Perhaps the oldest breed of horse in Britain is the Shetland Pony. Named after the islands where it originated, it is now one of the most popular ponies in the world. The little Shetland is probably so shaggy because it was conditioned by its environment. The Shetland Islands, lying off the northern coast of Scotland, are mostly barren and have a harsh climate. For many centuries the Shetland Pony lived in the open, protected from the elements only by this thick hair, long mane, and forelocks. The Shetland Islanders domesticated the ponies to do useful work for them. The pony carried peat down...
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Location: Horses & Ponies
Norwegian Fjord
Also Known By: Fjord, Norges Fjordhest (Norwegian), Fjording, Nordbag, Nordfjord, Northern Dun, Norwegian Dun, Norwegian Pony, Vestland, West Norway, West Norwegian
The Norwegian Fjord (pronounced Fee-ord) Horse is Norway's oldest horse breed. It is estimated that the original Fjords migrated to Norway and the Scandinavian peninsula over 4,000 years ago and they were domesticated about 2,000 B.C. They have been selectively bred in Norway for over 2,000 years and the first directed selection program began in the mid-1880's. The original Norwegian Fjord varied in color and averaged 12.1 hands in size. Selection has increased the height to 13 to 14.1 hands and the breed is one of the few modern breeds exhibiting only the primitive or dun coloration.
Rate:  (4)
Location: Horses & Ponies
Nordland
Also Known By: Northland Pony, Lyngen, Lyngshest (Norway)
There is a variety of ideas as to the origin of this breed. Research indicates that it came into Norway from the east during very early times. For various reasons it was forced northward where it lived and developed through the centuries, but after World War II the breed was at the door of extinction. It is of the northern type and is similar to the Lofoten.
Rate:  (4)
Location: Horses & Ponies
Friesian
The Friesian breed is one of the oldest domesticated breeds in Europe. It is native to the province of Friesland in the northern Netherlands. The Friesian suffered a decline in numbers with the increase of mechanization on the farm and in transportation. In fact, the number of Friesian stallions reputedly was reduced to only three prior to World War I. The breed was rejuvenated by introducing Oldenburg blood. In recent years the breed has attracted a great deal of acclaim and its future seems assured. The Friesian is used for light agricultural work. It is traditionally used in harness to quai...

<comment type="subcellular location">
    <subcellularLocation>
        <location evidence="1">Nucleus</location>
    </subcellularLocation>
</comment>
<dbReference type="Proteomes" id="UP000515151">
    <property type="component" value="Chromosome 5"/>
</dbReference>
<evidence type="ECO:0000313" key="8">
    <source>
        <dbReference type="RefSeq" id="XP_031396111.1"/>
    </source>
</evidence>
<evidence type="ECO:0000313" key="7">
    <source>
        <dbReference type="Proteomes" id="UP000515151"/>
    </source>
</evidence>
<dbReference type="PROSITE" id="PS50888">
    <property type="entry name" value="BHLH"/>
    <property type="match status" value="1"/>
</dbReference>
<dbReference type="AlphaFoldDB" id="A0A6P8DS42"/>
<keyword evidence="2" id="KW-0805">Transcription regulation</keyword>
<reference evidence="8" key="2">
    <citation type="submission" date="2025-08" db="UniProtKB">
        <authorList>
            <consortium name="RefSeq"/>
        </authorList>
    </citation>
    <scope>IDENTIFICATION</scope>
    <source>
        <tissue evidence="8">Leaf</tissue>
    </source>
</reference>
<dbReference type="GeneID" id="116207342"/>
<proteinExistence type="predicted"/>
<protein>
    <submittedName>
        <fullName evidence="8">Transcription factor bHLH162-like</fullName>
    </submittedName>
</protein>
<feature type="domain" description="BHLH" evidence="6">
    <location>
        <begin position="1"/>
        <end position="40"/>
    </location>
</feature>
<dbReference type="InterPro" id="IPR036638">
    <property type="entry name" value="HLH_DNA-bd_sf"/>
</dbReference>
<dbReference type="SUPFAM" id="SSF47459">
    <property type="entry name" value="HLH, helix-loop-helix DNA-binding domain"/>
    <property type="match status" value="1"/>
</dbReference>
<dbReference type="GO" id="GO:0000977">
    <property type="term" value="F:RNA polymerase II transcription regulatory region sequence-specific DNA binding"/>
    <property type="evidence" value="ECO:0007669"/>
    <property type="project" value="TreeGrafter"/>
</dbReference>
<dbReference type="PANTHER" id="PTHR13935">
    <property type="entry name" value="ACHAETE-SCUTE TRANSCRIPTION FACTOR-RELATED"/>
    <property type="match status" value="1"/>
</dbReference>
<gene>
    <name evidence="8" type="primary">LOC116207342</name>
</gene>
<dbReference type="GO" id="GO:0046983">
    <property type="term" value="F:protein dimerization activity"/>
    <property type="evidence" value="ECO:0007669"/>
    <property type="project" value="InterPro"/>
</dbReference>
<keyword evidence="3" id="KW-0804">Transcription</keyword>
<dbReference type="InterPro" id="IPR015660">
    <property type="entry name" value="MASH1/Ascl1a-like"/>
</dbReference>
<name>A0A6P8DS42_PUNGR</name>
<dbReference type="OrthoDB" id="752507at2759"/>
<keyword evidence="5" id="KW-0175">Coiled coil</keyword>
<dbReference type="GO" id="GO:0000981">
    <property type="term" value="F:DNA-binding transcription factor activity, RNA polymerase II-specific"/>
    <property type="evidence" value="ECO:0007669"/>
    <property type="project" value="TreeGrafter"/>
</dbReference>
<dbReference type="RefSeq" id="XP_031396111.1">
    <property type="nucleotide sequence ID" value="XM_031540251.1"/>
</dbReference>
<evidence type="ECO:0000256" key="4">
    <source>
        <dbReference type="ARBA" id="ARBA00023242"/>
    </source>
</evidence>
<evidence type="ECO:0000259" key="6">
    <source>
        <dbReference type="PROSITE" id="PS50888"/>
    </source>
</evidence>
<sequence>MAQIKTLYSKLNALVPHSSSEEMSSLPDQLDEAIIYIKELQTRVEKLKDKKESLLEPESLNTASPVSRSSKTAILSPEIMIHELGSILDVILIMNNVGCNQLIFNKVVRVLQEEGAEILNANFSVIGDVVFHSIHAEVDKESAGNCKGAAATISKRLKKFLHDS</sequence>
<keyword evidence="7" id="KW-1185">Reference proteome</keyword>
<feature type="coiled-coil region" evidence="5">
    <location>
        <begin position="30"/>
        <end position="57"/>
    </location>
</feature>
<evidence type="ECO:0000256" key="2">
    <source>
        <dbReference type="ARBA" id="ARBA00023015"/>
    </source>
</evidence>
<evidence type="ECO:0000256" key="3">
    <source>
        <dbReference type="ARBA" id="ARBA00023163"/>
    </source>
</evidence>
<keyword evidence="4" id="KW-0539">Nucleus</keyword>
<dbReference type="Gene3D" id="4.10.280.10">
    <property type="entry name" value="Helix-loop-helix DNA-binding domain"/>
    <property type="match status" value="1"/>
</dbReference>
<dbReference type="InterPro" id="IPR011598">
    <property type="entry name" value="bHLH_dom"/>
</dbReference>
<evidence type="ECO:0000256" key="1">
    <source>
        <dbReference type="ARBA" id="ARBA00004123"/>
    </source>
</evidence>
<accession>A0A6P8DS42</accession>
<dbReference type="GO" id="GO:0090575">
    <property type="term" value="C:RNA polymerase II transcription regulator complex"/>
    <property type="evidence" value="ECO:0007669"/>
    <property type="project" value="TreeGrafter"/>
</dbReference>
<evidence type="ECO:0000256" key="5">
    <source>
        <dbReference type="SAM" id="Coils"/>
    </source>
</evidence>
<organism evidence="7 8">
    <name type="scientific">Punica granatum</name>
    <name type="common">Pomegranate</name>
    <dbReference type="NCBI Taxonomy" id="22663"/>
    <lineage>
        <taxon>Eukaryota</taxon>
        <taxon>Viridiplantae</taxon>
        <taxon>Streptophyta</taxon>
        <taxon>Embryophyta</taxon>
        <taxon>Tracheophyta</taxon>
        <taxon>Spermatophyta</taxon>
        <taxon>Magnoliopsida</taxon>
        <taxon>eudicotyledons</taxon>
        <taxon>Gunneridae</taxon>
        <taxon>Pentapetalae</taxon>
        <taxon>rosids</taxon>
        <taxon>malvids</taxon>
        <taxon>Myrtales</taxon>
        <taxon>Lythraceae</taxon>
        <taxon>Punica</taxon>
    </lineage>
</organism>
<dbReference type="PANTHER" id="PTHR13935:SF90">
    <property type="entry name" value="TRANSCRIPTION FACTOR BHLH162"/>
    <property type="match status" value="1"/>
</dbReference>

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Location: Horses & Ponies
Estonian Native
Mestnaya estonskaya, Estonskaya loshad, Estonian Klepper, Estonian Pony
The Estonian Native is one of the few breeds which has retained the characteristic features of the native northern horse and were not significantly influenced by crossing with other breeds. It played an important role in the formation of the Obva (now extinct) and Vyatka breeds. The breed has also been used with the Hackney in the formation of the Tori breed and with Ardennes in forming the Estonian Draft. The Estonian first penetrated Russia via Novgorod as early as the 14th and 15th centuries due to its good working qualities and high adaptability. As agriculture developed and demand for ...
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Location: Horses & Ponies
Dales Pony
Native to the upper dales of Northern Yorkshire, England, is the Dales Pony. The ancestors of the Dales pony include to a large degree the Pennine Pony, with infusions of several other breeds including the Galloway, Norfolk Trotter and Wilson Pony blood. Dales ponies were bred specifically for the Pennine lead industry as pack ponies, and they soon became famous for their ability to quickly navigate rough country under heavy weights. With the advent of railways and better roads, the ponies found a niche on the small farms of the inhospitable upper dales; the strength and surefootedness of the ...
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Location: Horses & Ponies
Byelorussian Harness Horse